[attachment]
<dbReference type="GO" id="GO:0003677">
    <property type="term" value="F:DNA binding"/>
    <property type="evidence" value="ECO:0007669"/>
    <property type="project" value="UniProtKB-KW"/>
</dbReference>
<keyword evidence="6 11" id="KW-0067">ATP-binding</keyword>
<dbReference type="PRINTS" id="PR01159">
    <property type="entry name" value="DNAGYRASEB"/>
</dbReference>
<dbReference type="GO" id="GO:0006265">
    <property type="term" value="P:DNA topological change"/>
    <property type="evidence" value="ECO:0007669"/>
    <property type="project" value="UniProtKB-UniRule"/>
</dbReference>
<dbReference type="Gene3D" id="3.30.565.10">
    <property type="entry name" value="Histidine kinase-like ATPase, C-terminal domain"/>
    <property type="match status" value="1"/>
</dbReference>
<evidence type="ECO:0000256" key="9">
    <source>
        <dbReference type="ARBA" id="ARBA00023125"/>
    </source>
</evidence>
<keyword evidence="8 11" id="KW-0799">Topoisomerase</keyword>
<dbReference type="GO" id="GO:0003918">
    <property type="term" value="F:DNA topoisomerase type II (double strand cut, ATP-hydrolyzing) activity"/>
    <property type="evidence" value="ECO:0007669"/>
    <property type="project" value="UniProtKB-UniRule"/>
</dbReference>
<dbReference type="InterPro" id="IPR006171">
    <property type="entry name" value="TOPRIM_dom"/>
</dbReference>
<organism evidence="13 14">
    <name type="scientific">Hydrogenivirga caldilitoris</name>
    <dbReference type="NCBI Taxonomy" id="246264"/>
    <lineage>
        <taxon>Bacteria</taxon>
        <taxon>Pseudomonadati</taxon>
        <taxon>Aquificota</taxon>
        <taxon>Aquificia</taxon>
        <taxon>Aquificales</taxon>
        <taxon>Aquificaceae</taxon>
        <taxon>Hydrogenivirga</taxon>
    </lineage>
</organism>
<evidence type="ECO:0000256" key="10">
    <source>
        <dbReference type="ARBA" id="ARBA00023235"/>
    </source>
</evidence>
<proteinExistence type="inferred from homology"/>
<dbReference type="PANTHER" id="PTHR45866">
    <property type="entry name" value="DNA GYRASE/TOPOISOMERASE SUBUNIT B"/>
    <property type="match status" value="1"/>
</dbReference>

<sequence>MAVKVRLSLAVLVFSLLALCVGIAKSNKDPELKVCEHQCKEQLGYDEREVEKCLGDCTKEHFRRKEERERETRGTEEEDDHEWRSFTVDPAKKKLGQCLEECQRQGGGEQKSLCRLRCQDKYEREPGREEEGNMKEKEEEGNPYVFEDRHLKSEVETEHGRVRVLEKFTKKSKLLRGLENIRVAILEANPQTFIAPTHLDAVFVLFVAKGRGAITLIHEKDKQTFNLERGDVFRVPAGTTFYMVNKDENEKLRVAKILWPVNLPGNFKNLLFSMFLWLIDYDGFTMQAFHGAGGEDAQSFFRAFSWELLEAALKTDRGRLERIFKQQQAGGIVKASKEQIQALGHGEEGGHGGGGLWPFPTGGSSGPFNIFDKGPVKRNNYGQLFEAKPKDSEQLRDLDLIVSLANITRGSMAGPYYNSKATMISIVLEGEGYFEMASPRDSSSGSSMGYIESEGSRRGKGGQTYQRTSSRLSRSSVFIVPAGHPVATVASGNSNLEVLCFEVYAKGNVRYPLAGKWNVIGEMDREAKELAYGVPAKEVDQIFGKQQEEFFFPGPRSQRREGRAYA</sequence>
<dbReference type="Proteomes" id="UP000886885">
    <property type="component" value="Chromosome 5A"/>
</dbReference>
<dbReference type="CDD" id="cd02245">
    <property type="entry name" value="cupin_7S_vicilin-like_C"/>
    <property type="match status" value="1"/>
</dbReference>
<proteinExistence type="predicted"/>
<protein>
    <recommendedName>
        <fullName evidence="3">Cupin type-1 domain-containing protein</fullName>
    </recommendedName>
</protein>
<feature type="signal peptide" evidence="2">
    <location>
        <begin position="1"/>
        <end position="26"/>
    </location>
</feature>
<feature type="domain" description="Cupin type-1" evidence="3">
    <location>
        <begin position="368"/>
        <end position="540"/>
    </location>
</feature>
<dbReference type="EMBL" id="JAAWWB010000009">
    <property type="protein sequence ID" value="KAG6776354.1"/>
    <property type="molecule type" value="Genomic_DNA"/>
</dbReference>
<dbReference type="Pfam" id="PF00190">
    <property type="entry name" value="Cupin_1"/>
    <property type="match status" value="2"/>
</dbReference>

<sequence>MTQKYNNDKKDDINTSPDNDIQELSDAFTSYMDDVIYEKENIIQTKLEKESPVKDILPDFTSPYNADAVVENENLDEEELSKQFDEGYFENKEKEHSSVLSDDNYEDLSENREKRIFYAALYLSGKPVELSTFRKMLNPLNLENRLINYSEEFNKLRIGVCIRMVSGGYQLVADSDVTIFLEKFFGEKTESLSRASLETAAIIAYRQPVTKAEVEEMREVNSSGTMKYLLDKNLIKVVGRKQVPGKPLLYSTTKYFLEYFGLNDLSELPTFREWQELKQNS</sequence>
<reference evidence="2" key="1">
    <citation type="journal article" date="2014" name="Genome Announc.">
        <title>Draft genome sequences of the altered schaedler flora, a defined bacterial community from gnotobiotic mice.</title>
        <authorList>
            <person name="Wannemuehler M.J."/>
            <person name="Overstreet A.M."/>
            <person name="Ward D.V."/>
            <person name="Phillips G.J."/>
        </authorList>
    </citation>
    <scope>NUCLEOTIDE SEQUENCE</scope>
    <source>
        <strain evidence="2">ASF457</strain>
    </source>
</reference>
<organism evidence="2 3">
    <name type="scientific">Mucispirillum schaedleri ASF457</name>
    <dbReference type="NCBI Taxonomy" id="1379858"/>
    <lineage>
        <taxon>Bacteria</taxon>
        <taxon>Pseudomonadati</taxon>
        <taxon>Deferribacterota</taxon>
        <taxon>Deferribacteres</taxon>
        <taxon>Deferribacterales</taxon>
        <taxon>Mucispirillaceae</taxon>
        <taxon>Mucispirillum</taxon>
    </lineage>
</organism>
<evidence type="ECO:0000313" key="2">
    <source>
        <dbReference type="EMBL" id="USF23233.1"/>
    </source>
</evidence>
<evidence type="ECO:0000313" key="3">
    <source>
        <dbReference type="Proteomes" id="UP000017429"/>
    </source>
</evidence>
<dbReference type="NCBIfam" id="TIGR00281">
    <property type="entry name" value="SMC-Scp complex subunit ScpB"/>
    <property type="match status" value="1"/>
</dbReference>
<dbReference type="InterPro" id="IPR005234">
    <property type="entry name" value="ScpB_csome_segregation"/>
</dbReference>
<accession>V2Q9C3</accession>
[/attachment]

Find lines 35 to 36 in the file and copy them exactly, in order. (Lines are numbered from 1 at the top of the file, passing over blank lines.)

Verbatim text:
    <dbReference type="NCBI Taxonomy" id="246264"/>
    <lineage>